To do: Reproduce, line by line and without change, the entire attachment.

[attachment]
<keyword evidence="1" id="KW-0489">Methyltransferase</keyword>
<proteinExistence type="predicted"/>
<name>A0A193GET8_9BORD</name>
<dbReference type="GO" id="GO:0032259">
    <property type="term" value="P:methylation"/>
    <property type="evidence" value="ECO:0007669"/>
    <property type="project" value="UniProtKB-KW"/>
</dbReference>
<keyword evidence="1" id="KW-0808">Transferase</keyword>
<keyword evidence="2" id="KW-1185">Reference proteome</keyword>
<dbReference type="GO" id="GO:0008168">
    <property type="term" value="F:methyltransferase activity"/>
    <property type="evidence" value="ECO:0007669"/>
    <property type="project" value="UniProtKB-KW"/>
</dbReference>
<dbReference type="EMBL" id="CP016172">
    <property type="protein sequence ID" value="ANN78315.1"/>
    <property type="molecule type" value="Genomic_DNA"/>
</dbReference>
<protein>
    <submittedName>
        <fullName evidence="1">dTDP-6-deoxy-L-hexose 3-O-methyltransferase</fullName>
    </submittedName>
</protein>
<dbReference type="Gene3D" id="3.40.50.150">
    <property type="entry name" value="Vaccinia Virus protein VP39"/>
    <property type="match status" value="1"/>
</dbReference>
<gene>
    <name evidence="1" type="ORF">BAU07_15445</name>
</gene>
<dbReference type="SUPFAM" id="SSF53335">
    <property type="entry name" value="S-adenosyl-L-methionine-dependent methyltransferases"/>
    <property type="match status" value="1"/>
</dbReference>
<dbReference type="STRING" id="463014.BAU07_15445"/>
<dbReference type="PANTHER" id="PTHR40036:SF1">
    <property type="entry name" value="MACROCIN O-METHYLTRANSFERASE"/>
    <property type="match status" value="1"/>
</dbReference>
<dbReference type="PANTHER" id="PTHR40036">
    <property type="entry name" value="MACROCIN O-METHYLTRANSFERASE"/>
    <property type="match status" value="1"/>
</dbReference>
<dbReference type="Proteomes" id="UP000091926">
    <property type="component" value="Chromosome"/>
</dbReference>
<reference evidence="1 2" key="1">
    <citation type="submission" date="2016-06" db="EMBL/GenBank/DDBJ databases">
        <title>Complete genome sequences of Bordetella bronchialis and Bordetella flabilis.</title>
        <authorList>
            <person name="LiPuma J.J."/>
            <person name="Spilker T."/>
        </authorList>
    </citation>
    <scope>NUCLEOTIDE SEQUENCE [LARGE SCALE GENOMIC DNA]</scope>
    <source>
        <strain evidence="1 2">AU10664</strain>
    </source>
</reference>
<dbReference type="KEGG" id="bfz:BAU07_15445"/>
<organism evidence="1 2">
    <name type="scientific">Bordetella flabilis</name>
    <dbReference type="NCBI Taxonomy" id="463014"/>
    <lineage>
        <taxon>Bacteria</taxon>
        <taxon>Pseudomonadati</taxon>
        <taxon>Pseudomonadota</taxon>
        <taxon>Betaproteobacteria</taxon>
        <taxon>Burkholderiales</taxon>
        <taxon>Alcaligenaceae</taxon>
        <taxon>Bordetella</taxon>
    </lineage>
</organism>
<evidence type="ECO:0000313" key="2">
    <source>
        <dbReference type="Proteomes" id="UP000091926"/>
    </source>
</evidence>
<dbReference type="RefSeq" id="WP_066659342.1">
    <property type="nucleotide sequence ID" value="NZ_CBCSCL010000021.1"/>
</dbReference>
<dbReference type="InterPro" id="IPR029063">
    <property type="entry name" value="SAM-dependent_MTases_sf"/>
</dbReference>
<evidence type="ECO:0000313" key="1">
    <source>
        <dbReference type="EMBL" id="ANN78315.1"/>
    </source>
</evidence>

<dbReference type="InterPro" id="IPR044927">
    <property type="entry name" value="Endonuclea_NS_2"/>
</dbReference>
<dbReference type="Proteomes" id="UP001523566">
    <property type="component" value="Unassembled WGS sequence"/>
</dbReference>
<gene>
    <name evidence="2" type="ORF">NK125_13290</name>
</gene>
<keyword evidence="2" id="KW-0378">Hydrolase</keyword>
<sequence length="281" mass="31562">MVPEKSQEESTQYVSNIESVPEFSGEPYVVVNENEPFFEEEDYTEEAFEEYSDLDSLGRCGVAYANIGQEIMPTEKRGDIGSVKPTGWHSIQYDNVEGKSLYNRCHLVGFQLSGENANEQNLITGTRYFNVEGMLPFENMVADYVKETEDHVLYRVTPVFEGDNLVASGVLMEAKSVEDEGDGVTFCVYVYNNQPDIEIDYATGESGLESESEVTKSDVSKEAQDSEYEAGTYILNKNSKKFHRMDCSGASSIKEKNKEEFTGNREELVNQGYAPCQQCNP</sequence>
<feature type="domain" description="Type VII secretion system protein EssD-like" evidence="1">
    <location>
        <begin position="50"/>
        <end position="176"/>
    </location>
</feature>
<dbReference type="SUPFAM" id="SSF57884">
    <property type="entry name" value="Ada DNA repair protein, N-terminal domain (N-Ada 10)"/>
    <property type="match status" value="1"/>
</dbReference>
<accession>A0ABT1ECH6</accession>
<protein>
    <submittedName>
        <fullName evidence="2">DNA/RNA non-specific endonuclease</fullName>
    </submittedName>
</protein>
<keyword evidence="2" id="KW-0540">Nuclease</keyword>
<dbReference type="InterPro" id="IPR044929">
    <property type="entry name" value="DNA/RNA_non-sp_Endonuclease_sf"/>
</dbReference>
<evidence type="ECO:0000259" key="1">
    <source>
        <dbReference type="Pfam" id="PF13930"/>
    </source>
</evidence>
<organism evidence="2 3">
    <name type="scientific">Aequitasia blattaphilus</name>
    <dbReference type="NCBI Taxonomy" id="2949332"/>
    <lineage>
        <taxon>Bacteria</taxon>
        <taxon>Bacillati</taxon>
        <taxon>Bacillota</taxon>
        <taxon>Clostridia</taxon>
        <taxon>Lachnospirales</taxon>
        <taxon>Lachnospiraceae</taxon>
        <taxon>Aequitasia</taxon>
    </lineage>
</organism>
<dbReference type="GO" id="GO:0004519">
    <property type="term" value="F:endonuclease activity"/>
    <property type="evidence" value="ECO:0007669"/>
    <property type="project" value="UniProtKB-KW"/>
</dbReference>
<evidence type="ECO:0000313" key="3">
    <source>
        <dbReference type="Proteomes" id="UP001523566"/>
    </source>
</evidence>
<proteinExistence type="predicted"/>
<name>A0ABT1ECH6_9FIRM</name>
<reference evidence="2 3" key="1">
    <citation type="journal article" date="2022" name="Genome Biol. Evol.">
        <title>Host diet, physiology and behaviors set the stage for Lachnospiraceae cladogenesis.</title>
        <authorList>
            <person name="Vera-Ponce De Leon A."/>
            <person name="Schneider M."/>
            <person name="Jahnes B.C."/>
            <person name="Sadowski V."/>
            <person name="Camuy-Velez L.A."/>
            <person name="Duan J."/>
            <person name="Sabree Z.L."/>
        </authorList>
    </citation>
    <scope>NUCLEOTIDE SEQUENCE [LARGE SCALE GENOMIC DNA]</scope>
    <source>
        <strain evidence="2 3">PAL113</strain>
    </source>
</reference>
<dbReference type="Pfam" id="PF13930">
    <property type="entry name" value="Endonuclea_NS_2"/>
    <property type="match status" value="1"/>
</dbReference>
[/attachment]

<keyword evidence="1" id="KW-0489">Methyltransferase</keyword>
<proteinExistence type="predicted"/>
<name>A0A193GET8_9BORD</name>
<dbReference type="GO" id="GO:0032259">
    <property type="term" value="P:methylation"/>
    <property type="evidence" value="ECO:0007669"/>
    <property type="project" value="UniProtKB-KW"/>
</dbReference>
<keyword evidence="1" id="KW-0808">Transferase</keyword>
<keyword evidence="2" id="KW-1185">Reference proteome</keyword>
<dbReference type="GO" id="GO:0008168">
    <property type="term" value="F:methyltransferase activity"/>
    <property type="evidence" value="ECO:0007669"/>
    <property type="project" value="UniProtKB-KW"/>
</dbReference>
<dbReference type="EMBL" id="CP016172">
    <property type="protein sequence ID" value="ANN78315.1"/>
    <property type="molecule type" value="Genomic_DNA"/>
</dbReference>
<protein>
    <submittedName>
        <fullName evidence="1">dTDP-6-deoxy-L-hexose 3-O-methyltransferase</fullName>
    </submittedName>
</protein>
<dbReference type="Gene3D" id="3.40.50.150">
    <property type="entry name" value="Vaccinia Virus protein VP39"/>
    <property type="match status" value="1"/>
</dbReference>
<gene>
    <name evidence="1" type="ORF">BAU07_15445</name>
</gene>
<dbReference type="SUPFAM" id="SSF53335">
    <property type="entry name" value="S-adenosyl-L-methionine-dependent methyltransferases"/>
    <property type="match status" value="1"/>
</dbReference>
<dbReference type="STRING" id="463014.BAU07_15445"/>
<dbReference type="PANTHER" id="PTHR40036:SF1">
    <property type="entry name" value="MACROCIN O-METHYLTRANSFERASE"/>
    <property type="match status" value="1"/>
</dbReference>
<dbReference type="PANTHER" id="PTHR40036">
    <property type="entry name" value="MACROCIN O-METHYLTRANSFERASE"/>
    <property type="match status" value="1"/>
</dbReference>
<dbReference type="Proteomes" id="UP000091926">
    <property type="component" value="Chromosome"/>
</dbReference>
<reference evidence="1 2" key="1">
    <citation type="submission" date="2016-06" db="EMBL/GenBank/DDBJ databases">
        <title>Complete genome sequences of Bordetella bronchialis and Bordetella flabilis.</title>
        <authorList>
            <person name="LiPuma J.J."/>
            <person name="Spilker T."/>
        </authorList>
    </citation>
    <scope>NUCLEOTIDE SEQUENCE [LARGE SCALE GENOMIC DNA]</scope>
    <source>
        <strain evidence="1 2">AU10664</strain>
    </source>
</reference>
<dbReference type="KEGG" id="bfz:BAU07_15445"/>
<organism evidence="1 2">
    <name type="scientific">Bordetella flabilis</name>
    <dbReference type="NCBI Taxonomy" id="463014"/>
    <lineage>
        <taxon>Bacteria</taxon>
        <taxon>Pseudomonadati</taxon>
        <taxon>Pseudomonadota</taxon>
        <taxon>Betaproteobacteria</taxon>
        <taxon>Burkholderiales</taxon>
        <taxon>Alcaligenaceae</taxon>
        <taxon>Bordetella</taxon>
    </lineage>
</organism>
<evidence type="ECO:0000313" key="2">
    <source>
        <dbReference type="Proteomes" id="UP000091926"/>
    </source>
</evidence>
<dbReference type="RefSeq" id="WP_066659342.1">
    <property type="nucleotide sequence ID" value="NZ_CBCSCL010000021.1"/>
</dbReference>
<dbReference type="InterPro" id="IPR029063">
    <property type="entry name" value="SAM-dependent_MTases_sf"/>
</dbReference>
<evidence type="ECO:0000313" key="1">
    <source>
        <dbReference type="EMBL" id="ANN78315.1"/>
    </source>
</evidence>

<dbReference type="InterPro" id="IPR044927">
    <property type="entry name" value="Endonuclea_NS_2"/>
</dbReference>
<dbReference type="Proteomes" id="UP001523566">
    <property type="component" value="Unassembled WGS sequence"/>
</dbReference>
<gene>
    <name evidence="2" type="ORF">NK125_13290</name>
</gene>
<keyword evidence="2" id="KW-0378">Hydrolase</keyword>
<sequence length="281" mass="31562">MVPEKSQEESTQYVSNIESVPEFSGEPYVVVNENEPFFEEEDYTEEAFEEYSDLDSLGRCGVAYANIGQEIMPTEKRGDIGSVKPTGWHSIQYDNVEGKSLYNRCHLVGFQLSGENANEQNLITGTRYFNVEGMLPFENMVADYVKETEDHVLYRVTPVFEGDNLVASGVLMEAKSVEDEGDGVTFCVYVYNNQPDIEIDYATGESGLESESEVTKSDVSKEAQDSEYEAGTYILNKNSKKFHRMDCSGASSIKEKNKEEFTGNREELVNQGYAPCQQCNP</sequence>
<feature type="domain" description="Type VII secretion system protein EssD-like" evidence="1">
    <location>
        <begin position="50"/>
        <end position="176"/>
    </location>
</feature>
<dbReference type="SUPFAM" id="SSF57884">
    <property type="entry name" value="Ada DNA repair protein, N-terminal domain (N-Ada 10)"/>
    <property type="match status" value="1"/>
</dbReference>
<accession>A0ABT1ECH6</accession>
<protein>
    <submittedName>
        <fullName evidence="2">DNA/RNA non-specific endonuclease</fullName>
    </submittedName>
</protein>
<keyword evidence="2" id="KW-0540">Nuclease</keyword>
<dbReference type="InterPro" id="IPR044929">
    <property type="entry name" value="DNA/RNA_non-sp_Endonuclease_sf"/>
</dbReference>
<evidence type="ECO:0000259" key="1">
    <source>
        <dbReference type="Pfam" id="PF13930"/>
    </source>
</evidence>
<organism evidence="2 3">
    <name type="scientific">Aequitasia blattaphilus</name>
    <dbReference type="NCBI Taxonomy" id="2949332"/>
    <lineage>
        <taxon>Bacteria</taxon>
        <taxon>Bacillati</taxon>
        <taxon>Bacillota</taxon>
        <taxon>Clostridia</taxon>
        <taxon>Lachnospirales</taxon>
        <taxon>Lachnospiraceae</taxon>
        <taxon>Aequitasia</taxon>
    </lineage>
</organism>
<dbReference type="GO" id="GO:0004519">
    <property type="term" value="F:endonuclease activity"/>
    <property type="evidence" value="ECO:0007669"/>
    <property type="project" value="UniProtKB-KW"/>
</dbReference>
<evidence type="ECO:0000313" key="3">
    <source>
        <dbReference type="Proteomes" id="UP001523566"/>
    </source>
</evidence>
<proteinExistence type="predicted"/>
<name>A0ABT1ECH6_9FIRM</name>
<reference evidence="2 3" key="1">
    <citation type="journal article" date="2022" name="Genome Biol. Evol.">
        <title>Host diet, physiology and behaviors set the stage for Lachnospiraceae cladogenesis.</title>
        <authorList>
            <person name="Vera-Ponce De Leon A."/>
            <person name="Schneider M."/>
            <person name="Jahnes B.C."/>
            <person name="Sadowski V."/>
            <person name="Camuy-Velez L.A."/>
            <person name="Duan J."/>
            <person name="Sabree Z.L."/>
        </authorList>
    </citation>
    <scope>NUCLEOTIDE SEQUENCE [LARGE SCALE GENOMIC DNA]</scope>
    <source>
        <strain evidence="2 3">PAL113</strain>
    </source>
</reference>
<dbReference type="Pfam" id="PF13930">
    <property type="entry name" value="Endonuclea_NS_2"/>
    <property type="match status" value="1"/>
</dbReference>